6 min read

My 2023 programming stack

My 2023 programming stack

Last year, I penned a piece about the tech I was using most. From languages to frameworks to tools, I gave a rundown of everything I love working with.

It’s a new year. Time to update that list!


FrameworkNext.jsNext.js with /app dir
State managementredux-toolkit / redux-persist / swrredux-toolkit / redux-persist / react-query
HostingVercel / AWS Vercel
DatabasesPrisma & PlanetScaleDrizzle & PlanetScale
AICopilotCopilot & GPT

Framework: Next.js with App Router

2022: Next.js

Next.js is still my go-to framework for all React development. I love the developer experience, and how fast it is to ship something.

In version 13 they introduced the new App Router, which uses React Server Components under the hood. It’s a big paradigm shift, and it makes Next.js behave a lot more like a classic PHP application (while still providing all the advantages of a single-page application). It’s really awesome to be able to make database calls directly in your application, and see that data being passed off to dynamic client-side components.

That, combined with server actions, really makes you think about the good old days, when everything was just a PHP file.

It’s a lot to wrap your head around, but I love it. My favorite front-end framework has evolved to my favorite full-stack framework.

Just like last year, I’ve dabbled a bit with other frameworks, such as Svelte, Astro and SolidJS, and while they all have their unique concepts, I still feel React is the right choice.

Language: Typescript

2022: TypeScript

Last year I was just starting out going all-in on TypeScript, this year I’m probably overdoing it. I like crafting complex types, and I love the time TypeScript saves me.

The book which has helped me going from a novice to a somewhat confident TypeScript developer is Effective TypeScript. If you buy one TypeScript book, let it be that one.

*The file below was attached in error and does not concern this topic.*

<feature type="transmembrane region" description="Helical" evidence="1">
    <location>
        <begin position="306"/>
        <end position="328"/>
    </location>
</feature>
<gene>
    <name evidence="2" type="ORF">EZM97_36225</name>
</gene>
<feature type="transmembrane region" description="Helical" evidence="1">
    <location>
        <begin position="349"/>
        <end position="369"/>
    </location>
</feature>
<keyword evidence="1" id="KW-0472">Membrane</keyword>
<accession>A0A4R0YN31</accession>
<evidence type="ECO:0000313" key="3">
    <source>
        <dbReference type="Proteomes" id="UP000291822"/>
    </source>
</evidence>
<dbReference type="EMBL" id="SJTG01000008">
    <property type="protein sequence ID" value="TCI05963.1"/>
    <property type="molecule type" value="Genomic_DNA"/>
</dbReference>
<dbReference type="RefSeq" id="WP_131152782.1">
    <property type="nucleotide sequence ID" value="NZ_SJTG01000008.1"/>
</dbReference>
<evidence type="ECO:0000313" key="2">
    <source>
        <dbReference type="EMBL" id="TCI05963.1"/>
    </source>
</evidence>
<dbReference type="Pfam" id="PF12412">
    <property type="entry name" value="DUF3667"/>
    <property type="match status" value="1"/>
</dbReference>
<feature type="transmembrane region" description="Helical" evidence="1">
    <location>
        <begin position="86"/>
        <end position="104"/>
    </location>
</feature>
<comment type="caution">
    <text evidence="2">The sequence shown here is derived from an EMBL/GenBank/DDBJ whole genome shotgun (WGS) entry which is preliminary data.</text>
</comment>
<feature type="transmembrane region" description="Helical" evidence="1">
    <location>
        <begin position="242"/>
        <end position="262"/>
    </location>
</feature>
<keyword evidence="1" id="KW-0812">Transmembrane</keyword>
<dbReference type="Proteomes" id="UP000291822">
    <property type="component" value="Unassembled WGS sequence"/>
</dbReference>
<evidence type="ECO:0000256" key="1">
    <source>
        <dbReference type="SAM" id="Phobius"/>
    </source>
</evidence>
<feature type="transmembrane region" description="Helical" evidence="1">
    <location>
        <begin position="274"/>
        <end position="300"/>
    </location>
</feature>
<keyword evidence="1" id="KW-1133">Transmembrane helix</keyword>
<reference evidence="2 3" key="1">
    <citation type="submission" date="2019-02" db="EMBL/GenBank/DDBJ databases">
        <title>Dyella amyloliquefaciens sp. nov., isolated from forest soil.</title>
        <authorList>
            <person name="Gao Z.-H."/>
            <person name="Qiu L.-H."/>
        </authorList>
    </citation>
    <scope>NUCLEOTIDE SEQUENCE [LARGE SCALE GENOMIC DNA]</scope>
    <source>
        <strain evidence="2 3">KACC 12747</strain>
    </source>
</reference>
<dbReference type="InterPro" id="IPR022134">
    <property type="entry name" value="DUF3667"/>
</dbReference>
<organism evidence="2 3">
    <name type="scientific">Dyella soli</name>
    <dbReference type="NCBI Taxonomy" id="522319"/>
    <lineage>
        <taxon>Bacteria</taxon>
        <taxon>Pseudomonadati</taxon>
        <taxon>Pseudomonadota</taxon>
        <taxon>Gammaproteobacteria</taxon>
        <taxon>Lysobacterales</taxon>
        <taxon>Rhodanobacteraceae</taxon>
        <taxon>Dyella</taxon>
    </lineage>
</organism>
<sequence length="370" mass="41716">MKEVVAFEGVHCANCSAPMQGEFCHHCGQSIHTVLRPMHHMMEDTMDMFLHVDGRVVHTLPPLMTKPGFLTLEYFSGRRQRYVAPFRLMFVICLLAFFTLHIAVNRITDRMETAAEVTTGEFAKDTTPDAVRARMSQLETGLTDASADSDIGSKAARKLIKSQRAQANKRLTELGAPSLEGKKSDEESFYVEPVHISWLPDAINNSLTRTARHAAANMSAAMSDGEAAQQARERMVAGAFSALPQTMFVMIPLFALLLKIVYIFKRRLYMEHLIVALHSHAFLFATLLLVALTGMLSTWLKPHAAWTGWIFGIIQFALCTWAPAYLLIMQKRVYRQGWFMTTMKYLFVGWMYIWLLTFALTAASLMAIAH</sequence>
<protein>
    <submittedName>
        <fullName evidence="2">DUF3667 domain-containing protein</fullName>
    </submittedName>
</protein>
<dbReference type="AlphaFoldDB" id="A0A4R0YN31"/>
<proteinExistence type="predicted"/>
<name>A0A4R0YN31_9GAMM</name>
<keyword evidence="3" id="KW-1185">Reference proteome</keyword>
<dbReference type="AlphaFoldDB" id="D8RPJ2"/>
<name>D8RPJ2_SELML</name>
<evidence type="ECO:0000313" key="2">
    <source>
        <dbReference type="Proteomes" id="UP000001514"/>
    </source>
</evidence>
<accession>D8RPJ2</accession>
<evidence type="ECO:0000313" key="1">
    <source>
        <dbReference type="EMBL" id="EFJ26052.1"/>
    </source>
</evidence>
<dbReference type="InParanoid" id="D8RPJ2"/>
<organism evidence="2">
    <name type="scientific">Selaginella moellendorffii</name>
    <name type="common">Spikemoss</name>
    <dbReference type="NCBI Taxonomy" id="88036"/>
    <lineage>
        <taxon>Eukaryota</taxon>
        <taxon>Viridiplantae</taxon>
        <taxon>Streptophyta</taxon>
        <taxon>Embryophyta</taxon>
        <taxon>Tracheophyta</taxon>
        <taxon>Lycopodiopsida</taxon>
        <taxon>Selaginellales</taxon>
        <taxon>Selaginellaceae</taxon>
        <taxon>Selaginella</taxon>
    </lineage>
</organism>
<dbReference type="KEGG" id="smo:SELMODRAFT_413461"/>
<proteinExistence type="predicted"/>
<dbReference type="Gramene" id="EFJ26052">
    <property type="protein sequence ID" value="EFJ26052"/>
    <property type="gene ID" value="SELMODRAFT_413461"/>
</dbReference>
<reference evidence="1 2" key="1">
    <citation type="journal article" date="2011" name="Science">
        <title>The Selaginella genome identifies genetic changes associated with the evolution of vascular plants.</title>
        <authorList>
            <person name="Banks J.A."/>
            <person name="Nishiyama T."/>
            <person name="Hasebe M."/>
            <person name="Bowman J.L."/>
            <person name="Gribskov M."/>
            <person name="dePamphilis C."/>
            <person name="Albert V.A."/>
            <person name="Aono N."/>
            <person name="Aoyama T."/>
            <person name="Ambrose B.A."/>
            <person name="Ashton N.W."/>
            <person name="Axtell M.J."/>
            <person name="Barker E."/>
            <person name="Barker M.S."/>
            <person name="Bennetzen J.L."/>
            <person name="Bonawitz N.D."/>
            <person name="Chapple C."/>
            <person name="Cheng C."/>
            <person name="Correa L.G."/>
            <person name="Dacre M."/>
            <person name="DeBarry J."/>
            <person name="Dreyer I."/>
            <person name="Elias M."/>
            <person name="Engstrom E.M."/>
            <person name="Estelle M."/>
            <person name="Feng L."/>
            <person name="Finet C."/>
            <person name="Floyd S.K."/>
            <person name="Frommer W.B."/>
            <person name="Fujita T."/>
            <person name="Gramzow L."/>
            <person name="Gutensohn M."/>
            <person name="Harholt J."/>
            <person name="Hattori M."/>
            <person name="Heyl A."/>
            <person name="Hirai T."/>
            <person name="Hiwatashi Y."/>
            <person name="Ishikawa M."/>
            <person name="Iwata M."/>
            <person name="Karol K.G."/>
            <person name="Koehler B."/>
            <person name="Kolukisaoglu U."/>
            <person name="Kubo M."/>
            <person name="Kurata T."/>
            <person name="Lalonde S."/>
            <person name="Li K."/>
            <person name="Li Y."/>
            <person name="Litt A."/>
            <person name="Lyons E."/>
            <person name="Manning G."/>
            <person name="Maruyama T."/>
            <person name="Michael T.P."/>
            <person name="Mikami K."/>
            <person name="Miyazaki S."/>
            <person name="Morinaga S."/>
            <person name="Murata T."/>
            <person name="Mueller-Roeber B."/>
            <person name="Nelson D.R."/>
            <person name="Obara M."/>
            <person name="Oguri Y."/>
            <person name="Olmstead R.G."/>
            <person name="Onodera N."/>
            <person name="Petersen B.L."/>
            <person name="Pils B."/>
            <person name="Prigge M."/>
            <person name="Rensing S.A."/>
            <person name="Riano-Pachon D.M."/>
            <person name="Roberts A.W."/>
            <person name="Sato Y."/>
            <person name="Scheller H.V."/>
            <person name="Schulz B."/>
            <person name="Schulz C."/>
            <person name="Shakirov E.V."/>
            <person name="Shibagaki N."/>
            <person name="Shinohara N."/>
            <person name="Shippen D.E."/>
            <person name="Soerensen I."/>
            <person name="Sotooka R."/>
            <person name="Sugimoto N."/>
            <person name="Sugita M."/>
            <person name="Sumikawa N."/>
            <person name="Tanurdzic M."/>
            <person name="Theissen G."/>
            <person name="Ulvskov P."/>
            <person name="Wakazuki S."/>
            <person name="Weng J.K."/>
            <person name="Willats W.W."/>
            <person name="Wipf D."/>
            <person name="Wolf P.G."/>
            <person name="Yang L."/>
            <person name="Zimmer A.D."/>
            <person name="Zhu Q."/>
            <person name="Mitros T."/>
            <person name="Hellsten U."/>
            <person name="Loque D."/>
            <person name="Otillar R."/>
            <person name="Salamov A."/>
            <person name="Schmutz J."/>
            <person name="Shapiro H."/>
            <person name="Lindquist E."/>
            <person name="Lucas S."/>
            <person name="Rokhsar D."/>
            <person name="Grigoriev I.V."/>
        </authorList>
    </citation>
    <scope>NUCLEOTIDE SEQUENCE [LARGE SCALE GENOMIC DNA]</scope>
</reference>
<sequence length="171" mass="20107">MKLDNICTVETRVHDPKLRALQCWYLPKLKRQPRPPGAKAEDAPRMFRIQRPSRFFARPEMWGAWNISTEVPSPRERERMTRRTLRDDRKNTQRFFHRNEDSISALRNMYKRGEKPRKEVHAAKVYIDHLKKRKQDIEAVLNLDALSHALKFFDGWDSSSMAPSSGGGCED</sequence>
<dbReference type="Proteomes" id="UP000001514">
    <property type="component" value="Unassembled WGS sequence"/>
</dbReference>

CMS: WordPress

2022: DatoCMS

WordPress is likely the answer you would expect from someone working at Automattic ???? But I really mean it. I love WordPress.

In the past year, I’ve moved some sites that were using headless CMS systems to WordPress, and I’ve been very pleased with the ease of setup, the customization of block themes and the amazing Gutenberg editor.

It’s fast, open-source & can be made to do whatever you want (from custom post types to headless GraphQL API’s).

State management: redux-toolkit, redux-persist, react-query

2022: Redux-toolkit + redux-persist (+ swr)

Not much has changed here, except for react-query. I’ve found react-query to be much more powerful when doing asynchronous state management compared to swr.

API’s: no API’s

2022: GraphQL

With the advent of React Server Component & server actions, I hope I can skip writing API’s for my own apps. We’ve come full circle, and I hope we can now avoid crafting this intermediary layer between our frontends and backends.

There still are many gaps, since server actions are very new (alpha in Next.js, and they require a canary React release). So, I tend to resort to good old REST once in a while.

Styling: Tailwind CSS

2022: stitches

It finally happened. I gave in to the Tailwind hype. When I first heard about Tailwind a couple of years ago, my first thought was … this is the worst idea ever.

But the more I read about it, the more I became compelled to try it. After realizing Tailwind is made by the same guys who wrote one of the best books on UI Design I’ve ever read, I jumped. And I love it for plenty of reasons: